Commentary: A clean slate for Hungary and Europe

“This is the beginning of a great friendship,” Rick Blaine famously said in the closing scene of Casablanca. It remains to be seen whether the relationship between Hungary and the European Commission’s new leader will stand the test of time, Magyar Nemzet columnist László Szőcs writes.

The Hungarian Prime Minister met Ursula von der Leyen in Brussels on Thursday. Their first meeting seems to have been promising: true, the bumbling Jean-Claude Juncker didn’t set the bar particularly high in the past five years.

Instead of having the much-touted strong Europe, we now find ourselves in a situation where most people would be hard-pressed to remember the name of the EU’s high representative for foreign affairs, Federica Mogherini.

In addition, since 2014 the Brussels leadership has done more towards further dividing Europe instead of uniting it. The Greek financial crisis reminded us how much more power the North is compared with South while the migration crisis highlighted the diverging world views of the East and West.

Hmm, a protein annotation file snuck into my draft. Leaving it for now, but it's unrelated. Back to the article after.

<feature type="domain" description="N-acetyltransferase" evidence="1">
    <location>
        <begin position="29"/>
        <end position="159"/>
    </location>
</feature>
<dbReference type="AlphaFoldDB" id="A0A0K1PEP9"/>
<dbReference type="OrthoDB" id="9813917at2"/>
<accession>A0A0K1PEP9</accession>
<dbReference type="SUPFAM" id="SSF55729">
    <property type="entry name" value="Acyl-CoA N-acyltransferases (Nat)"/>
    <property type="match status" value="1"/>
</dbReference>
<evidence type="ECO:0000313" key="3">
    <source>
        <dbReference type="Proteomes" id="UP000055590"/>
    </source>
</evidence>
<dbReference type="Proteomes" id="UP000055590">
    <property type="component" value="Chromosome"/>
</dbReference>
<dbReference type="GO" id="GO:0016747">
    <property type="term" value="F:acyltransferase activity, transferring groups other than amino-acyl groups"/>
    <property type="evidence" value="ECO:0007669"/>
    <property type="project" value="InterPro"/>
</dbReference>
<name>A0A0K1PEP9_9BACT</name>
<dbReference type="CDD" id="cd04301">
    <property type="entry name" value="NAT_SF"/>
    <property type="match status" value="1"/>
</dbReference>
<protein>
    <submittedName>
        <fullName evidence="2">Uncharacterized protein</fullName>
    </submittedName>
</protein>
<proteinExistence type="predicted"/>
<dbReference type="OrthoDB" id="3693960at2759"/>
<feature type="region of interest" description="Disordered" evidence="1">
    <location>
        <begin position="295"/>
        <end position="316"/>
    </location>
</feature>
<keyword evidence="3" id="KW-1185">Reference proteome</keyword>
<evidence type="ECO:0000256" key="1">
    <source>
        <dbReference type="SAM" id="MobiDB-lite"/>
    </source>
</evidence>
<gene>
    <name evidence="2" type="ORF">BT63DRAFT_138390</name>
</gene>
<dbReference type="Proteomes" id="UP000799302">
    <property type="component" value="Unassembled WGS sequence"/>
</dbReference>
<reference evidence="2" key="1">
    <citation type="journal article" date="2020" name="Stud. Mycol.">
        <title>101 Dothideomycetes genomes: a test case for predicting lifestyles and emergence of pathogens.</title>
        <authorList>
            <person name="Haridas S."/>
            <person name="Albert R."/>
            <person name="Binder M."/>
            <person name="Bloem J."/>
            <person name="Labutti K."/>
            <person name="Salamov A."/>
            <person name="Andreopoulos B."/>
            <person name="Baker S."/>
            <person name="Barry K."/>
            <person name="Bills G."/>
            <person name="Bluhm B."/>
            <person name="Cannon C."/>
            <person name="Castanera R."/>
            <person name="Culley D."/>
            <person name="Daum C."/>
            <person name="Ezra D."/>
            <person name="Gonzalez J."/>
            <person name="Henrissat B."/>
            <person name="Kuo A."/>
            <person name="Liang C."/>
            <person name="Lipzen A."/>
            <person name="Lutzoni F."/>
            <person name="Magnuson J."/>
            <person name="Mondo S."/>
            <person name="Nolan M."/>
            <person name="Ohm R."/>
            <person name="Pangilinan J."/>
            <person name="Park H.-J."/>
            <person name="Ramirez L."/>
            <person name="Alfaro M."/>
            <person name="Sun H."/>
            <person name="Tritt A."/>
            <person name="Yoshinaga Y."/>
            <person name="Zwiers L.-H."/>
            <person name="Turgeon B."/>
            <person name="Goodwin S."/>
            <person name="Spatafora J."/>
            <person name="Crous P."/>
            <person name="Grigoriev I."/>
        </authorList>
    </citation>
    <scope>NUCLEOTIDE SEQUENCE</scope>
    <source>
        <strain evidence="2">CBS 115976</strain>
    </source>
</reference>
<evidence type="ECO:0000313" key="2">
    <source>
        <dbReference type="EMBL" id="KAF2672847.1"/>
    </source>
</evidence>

For us, Hungarians, a strong Europe is a must. We have many (seven) neighbors, five of which are members of the European Union and the two who are not (the Ukraine and Serbia) are home to sizeable Hungarian minorities whose fate should not be indifferent even for Brussels.

This is why the election of Ursula von der Leyen gives us hope, given that the German Christian-Democrat politician has a sympathetic eye for the differences between the East and the West. In recent days she took the time to meet the leaders of the Visegrád Group, who have also been instrumental in her nomination.

She has also come a long way since 2011, when she urged the creation of a European United States. It remains to be seen whether she will live up to our hopes, but chances are much better with her than they have been for the past cycle.

Title image: Hungarian Prime Minister Viktor Orbán meets European Commission President Ursula von der Leyen in Brussels (MTI/Balázs Szecsődi)

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